The evaluation found that the 5 services were running with different approaches and recommended a uniform approach to services offered and project management. In 1994, Liam Edwards was announced as the national coordinator of MABS (pdf).

The service continued to grow across the country, and there is now at least 1 MABS office in every county in Ireland.

newspaper clipping from the Irish Times February 19 1994

Special account facility

The special account facility became operational through MABS offices across the country.

The facility was a creditor payment system organised and supervised by MABS in conjunction with the credit unions. It enabled clients to save weekly in a Special Budget Account for payment of bills. In cooperation with the money adviser, clients prioritise creditors. For many clients, particularly those without access to banking facilities, the Special Account Scheme played a vital role in helping them regain control of their financial situation.

It should be noted this facility is no longer available due to regulatory changes over recent years. The facility ceased to take on new clients at the end of 2021.

MABS today

For 30 years, MABS has remained agile in the face of change. The service has expanded to offer a limited personal insolvency service in recent years. Working with stakeholders and partners in the industry, MABS is recognised by the State as the gateway to the Abhaile free mortgage arrears scheme. In more recent times, MABS has worked with utility providers to develop and provide access to hardship funds. These funds are necessary due partly to COVID-19 and the increases in the cost of living because of increased inflation.  

Today, MABS provide a wide range of money, debt, insolvency, budgeting, and advocacy services in over 50 locations nationwide, through the national helpline, WhatsApp service, and online at mabs.ie. 

Trained staff provide advice on managing money and help people deal with a wide range of debts. Common types of client queries include, but are not limited to: 

  • Credit card debt 
  • Personal loan debt
  • Utility arrears
  • Legal money lenders
  • Income maximisation
  • Saving tips
  • Court fines
  • Rent and mortgage arrears

Support is available to everyone, regardless of their financial circumstances. MABS prides itself on providing a free, confidential, and independent service, all without judgement.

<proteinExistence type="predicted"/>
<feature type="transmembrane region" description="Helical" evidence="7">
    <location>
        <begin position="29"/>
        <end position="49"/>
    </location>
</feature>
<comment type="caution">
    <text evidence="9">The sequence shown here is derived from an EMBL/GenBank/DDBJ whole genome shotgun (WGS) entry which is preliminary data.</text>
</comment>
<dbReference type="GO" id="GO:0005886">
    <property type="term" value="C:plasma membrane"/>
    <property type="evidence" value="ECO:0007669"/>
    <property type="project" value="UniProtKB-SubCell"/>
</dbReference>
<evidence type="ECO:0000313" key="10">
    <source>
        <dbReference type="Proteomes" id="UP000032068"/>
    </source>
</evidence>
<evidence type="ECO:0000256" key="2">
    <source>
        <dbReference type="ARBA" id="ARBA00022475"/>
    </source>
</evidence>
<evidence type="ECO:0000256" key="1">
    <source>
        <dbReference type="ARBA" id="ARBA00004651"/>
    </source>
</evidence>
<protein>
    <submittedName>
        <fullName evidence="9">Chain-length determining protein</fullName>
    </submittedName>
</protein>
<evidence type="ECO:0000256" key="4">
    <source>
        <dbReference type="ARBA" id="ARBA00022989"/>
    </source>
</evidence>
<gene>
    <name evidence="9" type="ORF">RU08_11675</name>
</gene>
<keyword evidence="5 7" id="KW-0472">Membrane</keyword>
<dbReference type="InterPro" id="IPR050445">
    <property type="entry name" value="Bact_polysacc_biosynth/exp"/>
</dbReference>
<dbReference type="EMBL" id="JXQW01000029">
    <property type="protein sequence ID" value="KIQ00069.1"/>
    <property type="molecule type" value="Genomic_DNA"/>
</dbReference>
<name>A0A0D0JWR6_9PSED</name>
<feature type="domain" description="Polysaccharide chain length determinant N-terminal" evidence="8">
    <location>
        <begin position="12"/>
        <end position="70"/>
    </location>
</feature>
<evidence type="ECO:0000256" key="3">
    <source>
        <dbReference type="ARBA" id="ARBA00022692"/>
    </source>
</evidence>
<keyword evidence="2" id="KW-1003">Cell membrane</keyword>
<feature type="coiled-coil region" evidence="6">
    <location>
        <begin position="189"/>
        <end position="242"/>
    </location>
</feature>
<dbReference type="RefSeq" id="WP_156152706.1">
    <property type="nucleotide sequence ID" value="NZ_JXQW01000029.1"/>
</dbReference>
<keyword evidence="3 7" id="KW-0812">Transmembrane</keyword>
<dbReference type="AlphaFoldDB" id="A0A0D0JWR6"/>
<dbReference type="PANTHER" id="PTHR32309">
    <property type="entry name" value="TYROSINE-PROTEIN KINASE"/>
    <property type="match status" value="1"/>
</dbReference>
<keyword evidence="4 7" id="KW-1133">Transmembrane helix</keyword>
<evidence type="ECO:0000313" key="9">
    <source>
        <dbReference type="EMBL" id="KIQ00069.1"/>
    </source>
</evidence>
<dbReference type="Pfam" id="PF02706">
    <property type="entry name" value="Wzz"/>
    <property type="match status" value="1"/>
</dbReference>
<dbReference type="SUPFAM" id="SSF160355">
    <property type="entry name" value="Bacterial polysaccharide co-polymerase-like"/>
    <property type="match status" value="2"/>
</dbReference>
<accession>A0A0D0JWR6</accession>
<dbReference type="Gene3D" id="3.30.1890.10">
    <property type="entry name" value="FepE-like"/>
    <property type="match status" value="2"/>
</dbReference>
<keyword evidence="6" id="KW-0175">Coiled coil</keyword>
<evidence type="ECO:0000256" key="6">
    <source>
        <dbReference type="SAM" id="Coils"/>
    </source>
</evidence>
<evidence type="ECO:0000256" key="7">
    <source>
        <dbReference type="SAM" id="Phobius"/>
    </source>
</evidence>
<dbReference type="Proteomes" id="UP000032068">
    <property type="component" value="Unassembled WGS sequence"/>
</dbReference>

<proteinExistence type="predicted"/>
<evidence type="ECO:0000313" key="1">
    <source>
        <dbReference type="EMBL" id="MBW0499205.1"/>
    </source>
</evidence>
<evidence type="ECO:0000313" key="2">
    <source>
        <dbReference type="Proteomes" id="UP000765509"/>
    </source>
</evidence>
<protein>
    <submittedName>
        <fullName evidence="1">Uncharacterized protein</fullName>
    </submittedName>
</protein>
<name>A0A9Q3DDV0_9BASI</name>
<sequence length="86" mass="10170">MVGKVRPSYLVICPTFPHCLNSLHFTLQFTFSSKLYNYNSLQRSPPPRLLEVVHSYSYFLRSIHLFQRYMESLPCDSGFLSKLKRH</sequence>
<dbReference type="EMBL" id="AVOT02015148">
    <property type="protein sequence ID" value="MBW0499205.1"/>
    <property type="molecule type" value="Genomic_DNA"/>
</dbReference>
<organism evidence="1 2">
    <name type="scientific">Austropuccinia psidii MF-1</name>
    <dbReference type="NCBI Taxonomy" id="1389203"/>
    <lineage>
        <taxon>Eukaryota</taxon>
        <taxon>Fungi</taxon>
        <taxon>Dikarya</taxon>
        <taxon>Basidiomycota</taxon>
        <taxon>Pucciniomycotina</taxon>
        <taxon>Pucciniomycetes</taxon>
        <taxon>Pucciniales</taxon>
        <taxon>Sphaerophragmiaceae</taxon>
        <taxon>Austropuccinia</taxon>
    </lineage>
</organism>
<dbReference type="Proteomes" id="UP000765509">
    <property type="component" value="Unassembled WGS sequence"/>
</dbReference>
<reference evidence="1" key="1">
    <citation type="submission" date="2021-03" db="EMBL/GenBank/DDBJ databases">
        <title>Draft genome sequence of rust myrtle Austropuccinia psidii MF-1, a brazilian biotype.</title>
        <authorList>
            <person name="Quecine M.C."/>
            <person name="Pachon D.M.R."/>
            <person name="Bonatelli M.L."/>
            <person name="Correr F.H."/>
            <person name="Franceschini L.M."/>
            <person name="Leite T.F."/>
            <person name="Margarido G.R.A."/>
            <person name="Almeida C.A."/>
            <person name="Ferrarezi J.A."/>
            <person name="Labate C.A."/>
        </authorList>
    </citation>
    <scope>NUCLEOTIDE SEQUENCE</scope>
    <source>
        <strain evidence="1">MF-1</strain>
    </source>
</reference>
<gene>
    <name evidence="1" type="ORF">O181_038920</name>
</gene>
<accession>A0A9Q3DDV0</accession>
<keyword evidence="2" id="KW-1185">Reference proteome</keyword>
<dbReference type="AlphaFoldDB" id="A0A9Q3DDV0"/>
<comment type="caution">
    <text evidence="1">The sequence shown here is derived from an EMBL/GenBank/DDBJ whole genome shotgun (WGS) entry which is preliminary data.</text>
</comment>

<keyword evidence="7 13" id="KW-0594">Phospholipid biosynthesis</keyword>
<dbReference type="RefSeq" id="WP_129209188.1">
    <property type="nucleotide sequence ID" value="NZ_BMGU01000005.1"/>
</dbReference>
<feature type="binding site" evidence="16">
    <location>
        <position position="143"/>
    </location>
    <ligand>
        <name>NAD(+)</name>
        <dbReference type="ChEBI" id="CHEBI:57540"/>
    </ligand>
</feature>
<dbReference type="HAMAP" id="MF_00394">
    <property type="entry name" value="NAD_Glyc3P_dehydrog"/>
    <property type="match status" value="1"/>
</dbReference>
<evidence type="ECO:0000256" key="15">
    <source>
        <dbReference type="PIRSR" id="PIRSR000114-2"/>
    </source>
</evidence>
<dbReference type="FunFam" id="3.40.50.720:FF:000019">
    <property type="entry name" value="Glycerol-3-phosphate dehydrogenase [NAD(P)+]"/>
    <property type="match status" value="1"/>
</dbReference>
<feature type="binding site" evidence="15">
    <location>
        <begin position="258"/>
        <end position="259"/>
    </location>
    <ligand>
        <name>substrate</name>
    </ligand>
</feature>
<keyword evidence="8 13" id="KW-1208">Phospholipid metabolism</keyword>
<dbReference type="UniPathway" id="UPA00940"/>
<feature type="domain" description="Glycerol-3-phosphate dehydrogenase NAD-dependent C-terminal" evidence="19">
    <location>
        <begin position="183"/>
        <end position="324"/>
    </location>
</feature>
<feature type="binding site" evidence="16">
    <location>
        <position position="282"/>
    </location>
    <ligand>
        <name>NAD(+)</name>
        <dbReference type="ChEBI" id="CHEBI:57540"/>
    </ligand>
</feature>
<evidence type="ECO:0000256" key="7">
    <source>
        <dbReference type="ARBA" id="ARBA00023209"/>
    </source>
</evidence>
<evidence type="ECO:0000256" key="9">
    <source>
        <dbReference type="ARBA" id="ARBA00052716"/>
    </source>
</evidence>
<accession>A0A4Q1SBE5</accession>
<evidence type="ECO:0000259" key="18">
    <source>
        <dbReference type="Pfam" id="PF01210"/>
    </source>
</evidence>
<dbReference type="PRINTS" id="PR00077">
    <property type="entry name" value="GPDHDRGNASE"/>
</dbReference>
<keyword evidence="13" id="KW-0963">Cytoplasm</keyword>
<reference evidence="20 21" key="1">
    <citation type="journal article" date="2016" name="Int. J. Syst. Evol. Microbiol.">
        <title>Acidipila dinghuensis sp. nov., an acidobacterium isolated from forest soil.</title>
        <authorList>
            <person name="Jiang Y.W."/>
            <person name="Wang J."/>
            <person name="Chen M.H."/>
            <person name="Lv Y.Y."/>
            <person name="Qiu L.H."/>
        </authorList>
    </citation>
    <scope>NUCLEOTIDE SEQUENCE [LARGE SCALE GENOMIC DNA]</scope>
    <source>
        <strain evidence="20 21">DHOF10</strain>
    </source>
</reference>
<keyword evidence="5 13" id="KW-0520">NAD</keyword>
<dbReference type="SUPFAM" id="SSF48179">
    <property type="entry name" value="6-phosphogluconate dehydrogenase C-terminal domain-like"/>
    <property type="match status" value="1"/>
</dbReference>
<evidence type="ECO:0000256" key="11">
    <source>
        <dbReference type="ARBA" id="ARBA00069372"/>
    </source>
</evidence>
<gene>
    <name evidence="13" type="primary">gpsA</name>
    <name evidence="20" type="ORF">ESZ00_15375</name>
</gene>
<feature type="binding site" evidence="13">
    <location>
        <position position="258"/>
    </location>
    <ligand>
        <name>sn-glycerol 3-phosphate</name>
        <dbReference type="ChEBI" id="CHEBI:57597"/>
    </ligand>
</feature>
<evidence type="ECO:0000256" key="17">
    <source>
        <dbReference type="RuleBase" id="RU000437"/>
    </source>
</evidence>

Reeling in the years

A selection of photos of office openings and milestone celebrations.

Sligo MABS 20th Celebrations
Ribbon cutting at the opening of the Swords MABS
Meath MABS
Opening of MABS Newbridge
Opening of MABS Kilcock
MABS Logo Launch Plaque – Mary Coughlan TD – Minister of Social & Family Affairs – 21th November 2002
Opening of MABS Killarney office
Official Opening- Board Members and Minister for Social Welfare Proinsias De Rossa
Photo of staff from Donegal MABS opening
MABS Waterford Office Launch 1994



We’re not finished

We’re in the process of building this page and will add more newspaper snippets, photos, and general information about MABS over the coming weeks and months.

Don’t miss out! Follow @MABSinfo on Facebook, Instagram, and Twitter (all links open in a new window) to stay up to date with the latest news and announcements as MABS celebrates this important milestone of 30 years of serving the community of Ireland.

Appendix

Approximate office opening dates

Office Date 
Ballyfermot Sep-92 
Limerick  Sep-92 
ClareSep-92 
Waterford  Sep-92 
Cork  Sep-92 
Lombard St  Feb-93 
Clondalkin  Apr-93
Carlow Jul-93 
Ballymun  Mar-94 
Offaly Jul-94 
Dundalk Aug-94 
Drogheda Sep-94 
Mullingar Sep-94 
KilkennyFeb-95 
Tallaght  Mar-95 
Finglas Apr-95 
South Galway Apr-95 
Monaghan May-95 
TipperaryMay-95 
Bray  Jun-95 
North GalwayJun-95 
LaoisAug-95 
Kilcock Aug-95 (Sub-office)
BlanchardstownSep-95 
Thurles Sep-95 
Mallow Oct-95 
Cavan Dec-95 
Charleville Jan-96 
Francis St. (Dublin)Feb-96 
KerryMar-96 
Swords May-96 
Sligo May-96 
WexfordMay-96 
North Mayo  Jun-96 
Navan Aug-96 
Athlone Sep-96 
CrumlinSep-96 
Dun Laoghaire Jan-97 
Newbridge  Jan-97 
Longford Feb-97 
Clonmel   Apr-97 
North City Sep-97 
RoscommonNov-97 
NenaghNov-97 
North Donegal May-98 
Dundrum Sep-98 
Coolock  Jan-99 
South Mayo Feb-00
Arklow Feb-00 
Leitrim Jul-00
Donegal Town Nov-02 
West Donegal Nov-02 
Buncrana Jul-05